If you have ever used contraception, you are in debt to Bill Baird. If you cherish Roe v Wade, you are in debt to Bill Baird.
Today is Bill’s 90th birthday, so I salute his accomplishments and sincerely thank him.
Do you remember when it was illegal to send condoms through the U.S. mail? Do you remember when all forms of contraception were illegal for unmarried people?
Baird changed this.
And paid an enormous personal price.
In 1967 Baird was jailed for distributing condoms and contraceptive foam to college students (he was ultimately jailed eight times in five different states). His appeal of this conviction culminated in the 1972 Supreme Court decision Eisenstadt v. Baird, which established the right of unmarried people to possess contraception the same as married people.
It was a key moment in our country’s history.
In that decision, Supreme Court Justice William Brennan said “If the right of privacy means anything, it is the right of the individual to be free from unwarranted governmental intrusion into matters so fundamentally affecting a person as to whether to bear or beget a child.”
Eisenstadt v. Baird is mentioned in over 60 Supreme Court cases from 1972 through 2002. It is the foundation for cases including Roe v. Wade (abortion rights) and Lawrence v. Texas (same-sex marriage).
For Baird it’s all bittersweet—along with repeated jail time, he lost his marriage, his kids, his home, and his health.
Before Eisenstadt was even decided, Baird set up two innovative abortion and contraceptive clinics in Long Island. The Catholic Church spent years demonizing Baird by name. There were hundreds of death threats. His clinic was ultimately firebombed and destroyed in 1979—with 50 patients and staff inside.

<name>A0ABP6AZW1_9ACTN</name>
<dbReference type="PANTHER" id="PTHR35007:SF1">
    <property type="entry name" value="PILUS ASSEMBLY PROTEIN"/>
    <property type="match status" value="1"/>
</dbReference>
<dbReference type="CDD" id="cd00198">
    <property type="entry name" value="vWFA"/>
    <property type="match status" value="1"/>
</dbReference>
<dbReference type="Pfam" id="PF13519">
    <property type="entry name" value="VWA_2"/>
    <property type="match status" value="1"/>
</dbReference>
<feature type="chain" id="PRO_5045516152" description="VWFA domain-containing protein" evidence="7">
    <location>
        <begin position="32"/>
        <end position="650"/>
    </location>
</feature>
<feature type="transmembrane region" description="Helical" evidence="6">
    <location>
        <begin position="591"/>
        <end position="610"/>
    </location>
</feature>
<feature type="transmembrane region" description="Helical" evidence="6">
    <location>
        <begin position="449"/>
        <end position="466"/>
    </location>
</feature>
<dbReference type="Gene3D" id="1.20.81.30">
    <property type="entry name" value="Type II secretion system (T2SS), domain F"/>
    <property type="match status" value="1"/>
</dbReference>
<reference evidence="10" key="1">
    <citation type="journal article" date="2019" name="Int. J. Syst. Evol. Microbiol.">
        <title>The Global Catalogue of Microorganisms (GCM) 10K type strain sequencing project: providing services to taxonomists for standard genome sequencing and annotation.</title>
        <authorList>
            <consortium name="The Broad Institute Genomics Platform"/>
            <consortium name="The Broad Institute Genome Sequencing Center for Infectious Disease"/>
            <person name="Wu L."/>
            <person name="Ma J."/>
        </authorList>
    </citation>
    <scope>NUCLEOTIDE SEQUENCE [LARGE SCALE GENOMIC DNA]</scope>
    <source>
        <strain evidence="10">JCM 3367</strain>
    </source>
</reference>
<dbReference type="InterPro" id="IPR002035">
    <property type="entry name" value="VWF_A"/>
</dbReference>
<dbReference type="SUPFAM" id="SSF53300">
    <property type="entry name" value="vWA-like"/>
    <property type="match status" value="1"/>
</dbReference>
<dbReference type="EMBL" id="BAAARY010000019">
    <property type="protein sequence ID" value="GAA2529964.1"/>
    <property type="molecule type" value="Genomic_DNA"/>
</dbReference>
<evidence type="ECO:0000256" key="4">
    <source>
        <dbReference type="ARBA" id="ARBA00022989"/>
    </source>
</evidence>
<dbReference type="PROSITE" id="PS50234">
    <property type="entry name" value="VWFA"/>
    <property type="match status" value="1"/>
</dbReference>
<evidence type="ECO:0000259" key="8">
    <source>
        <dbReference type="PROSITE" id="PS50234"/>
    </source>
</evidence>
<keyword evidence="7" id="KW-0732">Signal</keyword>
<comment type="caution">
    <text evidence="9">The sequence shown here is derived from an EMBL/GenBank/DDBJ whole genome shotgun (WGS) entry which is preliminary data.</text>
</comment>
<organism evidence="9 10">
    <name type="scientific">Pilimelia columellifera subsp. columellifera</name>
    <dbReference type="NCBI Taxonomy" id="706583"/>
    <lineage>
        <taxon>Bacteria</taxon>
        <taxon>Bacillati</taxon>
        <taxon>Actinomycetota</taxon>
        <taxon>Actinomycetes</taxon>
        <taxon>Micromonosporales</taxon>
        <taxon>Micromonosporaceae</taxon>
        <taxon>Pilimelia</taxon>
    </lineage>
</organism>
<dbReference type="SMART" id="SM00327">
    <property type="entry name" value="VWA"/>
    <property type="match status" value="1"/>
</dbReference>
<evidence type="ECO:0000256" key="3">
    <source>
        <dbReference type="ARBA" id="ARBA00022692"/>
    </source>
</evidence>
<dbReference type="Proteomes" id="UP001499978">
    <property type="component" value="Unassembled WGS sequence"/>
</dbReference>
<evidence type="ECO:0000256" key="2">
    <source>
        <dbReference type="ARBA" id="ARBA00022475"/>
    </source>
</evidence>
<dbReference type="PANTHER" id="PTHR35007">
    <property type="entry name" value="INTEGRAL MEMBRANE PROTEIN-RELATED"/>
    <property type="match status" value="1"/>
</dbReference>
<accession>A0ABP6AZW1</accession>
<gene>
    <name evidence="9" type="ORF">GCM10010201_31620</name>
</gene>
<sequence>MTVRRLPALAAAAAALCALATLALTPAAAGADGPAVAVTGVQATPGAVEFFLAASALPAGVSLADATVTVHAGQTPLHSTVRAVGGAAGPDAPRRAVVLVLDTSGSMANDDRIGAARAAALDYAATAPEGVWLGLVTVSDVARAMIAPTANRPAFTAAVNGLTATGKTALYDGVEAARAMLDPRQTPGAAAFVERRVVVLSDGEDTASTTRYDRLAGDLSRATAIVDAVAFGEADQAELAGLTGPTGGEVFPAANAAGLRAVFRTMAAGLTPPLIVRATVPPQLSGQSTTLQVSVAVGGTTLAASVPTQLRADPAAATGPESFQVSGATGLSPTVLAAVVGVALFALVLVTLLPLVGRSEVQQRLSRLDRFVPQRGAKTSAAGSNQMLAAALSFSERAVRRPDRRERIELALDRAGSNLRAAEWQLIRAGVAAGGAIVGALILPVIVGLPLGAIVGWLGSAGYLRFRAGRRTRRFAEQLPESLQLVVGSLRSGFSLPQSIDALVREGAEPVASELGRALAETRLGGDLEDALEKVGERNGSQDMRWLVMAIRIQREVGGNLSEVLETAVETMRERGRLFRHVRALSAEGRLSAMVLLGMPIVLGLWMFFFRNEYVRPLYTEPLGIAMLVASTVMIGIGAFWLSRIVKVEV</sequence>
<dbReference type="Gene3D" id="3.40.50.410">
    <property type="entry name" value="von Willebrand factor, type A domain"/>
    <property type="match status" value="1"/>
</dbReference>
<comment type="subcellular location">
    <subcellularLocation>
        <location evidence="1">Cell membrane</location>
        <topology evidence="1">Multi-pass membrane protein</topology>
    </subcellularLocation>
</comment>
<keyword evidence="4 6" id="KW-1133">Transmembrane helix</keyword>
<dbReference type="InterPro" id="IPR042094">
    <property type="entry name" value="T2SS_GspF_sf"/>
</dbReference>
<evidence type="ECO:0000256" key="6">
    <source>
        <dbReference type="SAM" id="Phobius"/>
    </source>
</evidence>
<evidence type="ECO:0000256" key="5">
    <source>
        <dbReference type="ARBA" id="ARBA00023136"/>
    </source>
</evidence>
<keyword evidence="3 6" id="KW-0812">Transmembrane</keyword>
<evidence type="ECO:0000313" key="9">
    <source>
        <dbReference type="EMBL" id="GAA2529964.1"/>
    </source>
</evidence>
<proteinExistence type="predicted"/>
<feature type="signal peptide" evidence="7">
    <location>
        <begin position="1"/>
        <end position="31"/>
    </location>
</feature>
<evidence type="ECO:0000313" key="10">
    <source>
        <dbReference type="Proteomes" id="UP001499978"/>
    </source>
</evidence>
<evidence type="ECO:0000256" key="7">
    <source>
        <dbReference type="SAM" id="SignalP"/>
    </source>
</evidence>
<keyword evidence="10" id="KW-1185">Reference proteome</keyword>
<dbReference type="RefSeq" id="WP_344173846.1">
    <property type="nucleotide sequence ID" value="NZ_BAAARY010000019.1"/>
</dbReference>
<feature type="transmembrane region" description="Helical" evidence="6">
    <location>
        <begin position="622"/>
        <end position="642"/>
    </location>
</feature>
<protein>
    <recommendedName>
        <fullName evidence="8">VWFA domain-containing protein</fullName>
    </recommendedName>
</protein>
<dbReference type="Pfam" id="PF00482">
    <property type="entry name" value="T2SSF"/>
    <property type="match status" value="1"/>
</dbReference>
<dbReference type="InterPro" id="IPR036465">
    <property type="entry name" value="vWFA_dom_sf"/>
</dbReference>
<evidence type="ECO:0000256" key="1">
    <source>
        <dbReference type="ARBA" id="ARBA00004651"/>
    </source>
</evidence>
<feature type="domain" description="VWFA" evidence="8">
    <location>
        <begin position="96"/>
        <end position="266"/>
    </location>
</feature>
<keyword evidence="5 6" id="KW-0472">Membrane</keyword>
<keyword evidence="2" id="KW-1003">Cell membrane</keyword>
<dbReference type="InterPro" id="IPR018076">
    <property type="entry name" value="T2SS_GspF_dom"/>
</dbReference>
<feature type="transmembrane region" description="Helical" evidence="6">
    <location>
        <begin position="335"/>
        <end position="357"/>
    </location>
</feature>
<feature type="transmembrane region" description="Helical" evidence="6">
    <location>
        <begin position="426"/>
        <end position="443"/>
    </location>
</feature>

Meanwhile, Baird wasn’t done suing the U.S. government. In Baird v. Bellotti, the Supreme Court recognized minors’ right to abortion without parental consent.
After founding the Pro Choice League, Baird has spent the rest of his life fighting for Americans’ right to abortion. As part of this work, he went to every Right to Life convention from the 1970s until 2014.
The women’s movement hasn’t always been kind to Bill; some mistrusted his maleness, some disagreed with his activist tactics, while some envied his political success. Betty Friedan and Gloria Steinham didn’t want him as a social justice role model.
Belatedly, Bill has been honored by NOW, NARAL, the ACLU, and, 20 years after it jailed him, even the state of Massachusetts. The Free Speech Coalition recently saluted Bill’s “life’s work and enduring legacy” in protecting our sexual rights.
Ms Magazine has finally honored Bill with a major story. Better late than never.
If any of this matter to you, say a not-so-silent prayer of thanks to this old man—still fiery, though now a bit infirm and living in relative obscurity in rural New England.
He was there when you and I needed him. We search the horizon for our next contraceptive rights hero.